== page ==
Greece on Tuesday strongly condemned Moscow’s recognition of two separatist republics in Ukraine, as the country’s Prime Minister, Kyriakos Mitsotakis, called an emergency meeting of top government defense and foreign policy officials to discuss the crisis.
“Russia’s recognition of the illegal and unilateral declaration of ‘independence’ of the separatist territories of Donetsk and Luhansk in Ukraine is a clear violation of fundamental principles of international law, Ukraine’s territorial integrity, and the Minsk agreements,” a Foreign Ministry statement said. “We have repeatedly stressed that Greece is in favor of respect for the territorial integrity, sovereignty and independence of all states and condemns any decision that is contrary to these fundamental principles of international law.”
NATO-member Greece has traditionally friendly ties with Russia.
A man holds a giant stuffed toy while crossing from Ukrainian government controlled areas to pro-Russian separatists’ controlled territory, in Stanytsia Luhanska, the only crossing point open daily, in the Luhansk region, eastern Ukraine, Tuesday, Feb. 22, 2022. (AP Photo/Vadim Ghirda)BRUSSELS — Top European Union officials say the bloc is set to impose sanctions on several Russian officials as well as banks financing the Russian armed forces. It also intends to limit Moscow’s access to EU capital and financial markets.
A statement Tuesday said the move would “target those who were involved in the illegal decision” to recognize two rebel-held areas in eastern Ukraine. It didn’t identify them.
EU Commission President Ursula von der Leyen and EU Council President Charles Michel said it would also “target trade from the two breakaway regions to and from the EU.”
Russia’s aggression against Ukraine is illegal and unacceptable.
The Union remains united in its support for Ukraine’s sovereignty and territorial integrity.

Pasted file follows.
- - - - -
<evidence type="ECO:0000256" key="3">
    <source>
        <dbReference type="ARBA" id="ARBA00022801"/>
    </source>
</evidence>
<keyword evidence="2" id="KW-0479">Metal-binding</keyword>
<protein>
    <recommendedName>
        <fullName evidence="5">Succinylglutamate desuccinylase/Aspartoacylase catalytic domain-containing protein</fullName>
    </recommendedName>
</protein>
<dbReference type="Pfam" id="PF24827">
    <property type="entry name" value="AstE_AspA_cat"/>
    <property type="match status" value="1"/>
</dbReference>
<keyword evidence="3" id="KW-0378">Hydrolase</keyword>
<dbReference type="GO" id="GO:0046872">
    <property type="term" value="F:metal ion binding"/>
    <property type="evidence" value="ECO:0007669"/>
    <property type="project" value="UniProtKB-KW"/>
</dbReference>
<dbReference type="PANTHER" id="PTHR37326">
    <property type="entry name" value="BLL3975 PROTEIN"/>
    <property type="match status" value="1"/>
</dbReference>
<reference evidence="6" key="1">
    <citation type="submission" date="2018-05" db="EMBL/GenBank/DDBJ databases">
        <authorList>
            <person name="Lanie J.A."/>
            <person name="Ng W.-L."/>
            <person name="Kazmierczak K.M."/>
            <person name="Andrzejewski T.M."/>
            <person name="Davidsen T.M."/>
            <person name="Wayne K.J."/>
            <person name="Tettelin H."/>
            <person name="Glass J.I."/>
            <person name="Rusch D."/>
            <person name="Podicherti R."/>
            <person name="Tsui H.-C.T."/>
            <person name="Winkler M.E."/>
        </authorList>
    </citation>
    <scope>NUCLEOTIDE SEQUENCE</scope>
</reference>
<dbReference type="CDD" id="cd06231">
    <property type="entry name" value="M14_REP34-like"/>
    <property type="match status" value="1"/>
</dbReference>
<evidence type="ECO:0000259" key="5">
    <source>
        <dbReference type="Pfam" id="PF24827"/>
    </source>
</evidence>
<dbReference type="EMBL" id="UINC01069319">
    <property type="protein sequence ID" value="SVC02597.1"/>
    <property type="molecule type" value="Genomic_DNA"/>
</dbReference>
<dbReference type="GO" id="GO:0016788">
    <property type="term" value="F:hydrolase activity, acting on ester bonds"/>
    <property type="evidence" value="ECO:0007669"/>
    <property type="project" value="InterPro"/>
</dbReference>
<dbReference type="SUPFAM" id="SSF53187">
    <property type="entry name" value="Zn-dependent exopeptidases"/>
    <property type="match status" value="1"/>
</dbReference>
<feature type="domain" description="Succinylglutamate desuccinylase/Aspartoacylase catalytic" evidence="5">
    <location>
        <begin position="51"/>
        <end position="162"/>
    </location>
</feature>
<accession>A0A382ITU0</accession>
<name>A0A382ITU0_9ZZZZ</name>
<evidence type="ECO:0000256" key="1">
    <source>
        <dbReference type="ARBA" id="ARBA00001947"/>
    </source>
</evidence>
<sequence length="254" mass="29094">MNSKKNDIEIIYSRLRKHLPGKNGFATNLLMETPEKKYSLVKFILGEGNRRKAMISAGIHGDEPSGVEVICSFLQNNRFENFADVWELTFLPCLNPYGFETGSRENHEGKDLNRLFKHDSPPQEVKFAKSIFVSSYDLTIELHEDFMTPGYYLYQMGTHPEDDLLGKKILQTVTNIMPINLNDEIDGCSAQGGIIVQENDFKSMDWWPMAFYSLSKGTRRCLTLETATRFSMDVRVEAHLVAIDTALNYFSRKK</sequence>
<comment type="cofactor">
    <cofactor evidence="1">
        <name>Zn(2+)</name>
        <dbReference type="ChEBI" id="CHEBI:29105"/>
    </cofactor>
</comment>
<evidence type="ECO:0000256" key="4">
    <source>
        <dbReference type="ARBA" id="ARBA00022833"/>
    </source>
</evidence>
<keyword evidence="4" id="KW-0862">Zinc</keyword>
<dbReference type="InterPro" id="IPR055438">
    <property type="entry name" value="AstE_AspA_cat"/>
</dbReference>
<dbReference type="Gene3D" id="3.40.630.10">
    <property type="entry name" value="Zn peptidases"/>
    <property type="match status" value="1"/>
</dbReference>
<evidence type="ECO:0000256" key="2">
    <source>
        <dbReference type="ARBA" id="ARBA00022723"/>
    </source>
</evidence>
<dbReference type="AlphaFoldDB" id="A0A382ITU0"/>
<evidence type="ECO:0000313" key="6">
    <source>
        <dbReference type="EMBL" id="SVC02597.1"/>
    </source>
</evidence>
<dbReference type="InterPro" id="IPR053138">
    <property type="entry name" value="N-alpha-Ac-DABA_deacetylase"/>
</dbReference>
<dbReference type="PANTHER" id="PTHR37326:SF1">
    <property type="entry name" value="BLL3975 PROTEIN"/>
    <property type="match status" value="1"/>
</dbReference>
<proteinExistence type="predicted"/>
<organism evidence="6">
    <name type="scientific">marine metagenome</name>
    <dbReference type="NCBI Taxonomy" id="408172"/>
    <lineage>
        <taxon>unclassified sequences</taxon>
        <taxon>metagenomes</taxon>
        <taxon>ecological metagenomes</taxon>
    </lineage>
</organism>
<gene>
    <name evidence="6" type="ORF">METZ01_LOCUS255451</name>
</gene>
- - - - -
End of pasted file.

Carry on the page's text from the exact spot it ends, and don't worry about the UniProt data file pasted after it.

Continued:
A first package of sanctions will be formally tabled today.
They said the restrictive measures would aim to limit “the ability of the Russian state and government to access the EU’s capital and financial markets and services, to limit the financing of escalatory and aggressive policies.”
EU foreign ministers are meeting later Tuesday to discuss the measures. The two leaders said that “the EU has prepared and stands ready to adopt additional measures at a later stage if needed in the light of further developments.”
BELVOIR CASTLE, England — Latvia’s defense minister has urged world leaders to act now to stop Russian aggression in Ukraine, arguing that sanctions must be swift and punishing or it would be too late to protect international security.
Defense Minister Artis Pabriks told The Associated Press on Tuesday that it was time for European countries and their allies to impose sanctions on Russia.
He said that “if we do fail to stop Mr. Putin now — to stop his aggression — and if we are not managing to force him to de-escalate now, then our global values will decrease and everybody will think that they can play around with the Europeans — they can play around also with Americans.”
HELSINKI — Finland’s president says that, despite Russia’s actions in Ukraine, he hasn’t seen an increase in Russian military activity in the Baltic Sea, where many countries are suspicious of Moscow’s intentions.
President Sauli Niinisto said Tuesday that “strangely enough, situation in the entire Baltic Sea area seems very calm and the number of Russian military equipment dispatched in the area is on the decline.”
He said he doesn’t currently see Finland, which is a member of the European Union but not NATO, facing a military threat from Russia. The two countries share a long border. But he stressed that Finland will pay close attention to Moscow’s future actions outside Ukraine.
Niinisto said he didn’t know why Russian has “now simply decided to settle the Ukraine situation that has been going on for some seven, eight years.”
He said one reason may be Russia has noticed “that Ukraine has been strengthening year-by-year and is continuing to do so.”
BERLIN — German Chancellor Olaf Scholz says Russian President Vladimir Putin may be looking for a pretext to occupy the whole of Ukraine.
Scholz said Tuesday that his and other countries made clear at a U.N. Security Council meeting that Moscow “has no support in the world” for its decision to recognize the independence of rebel-held regions in eastern Ukraine.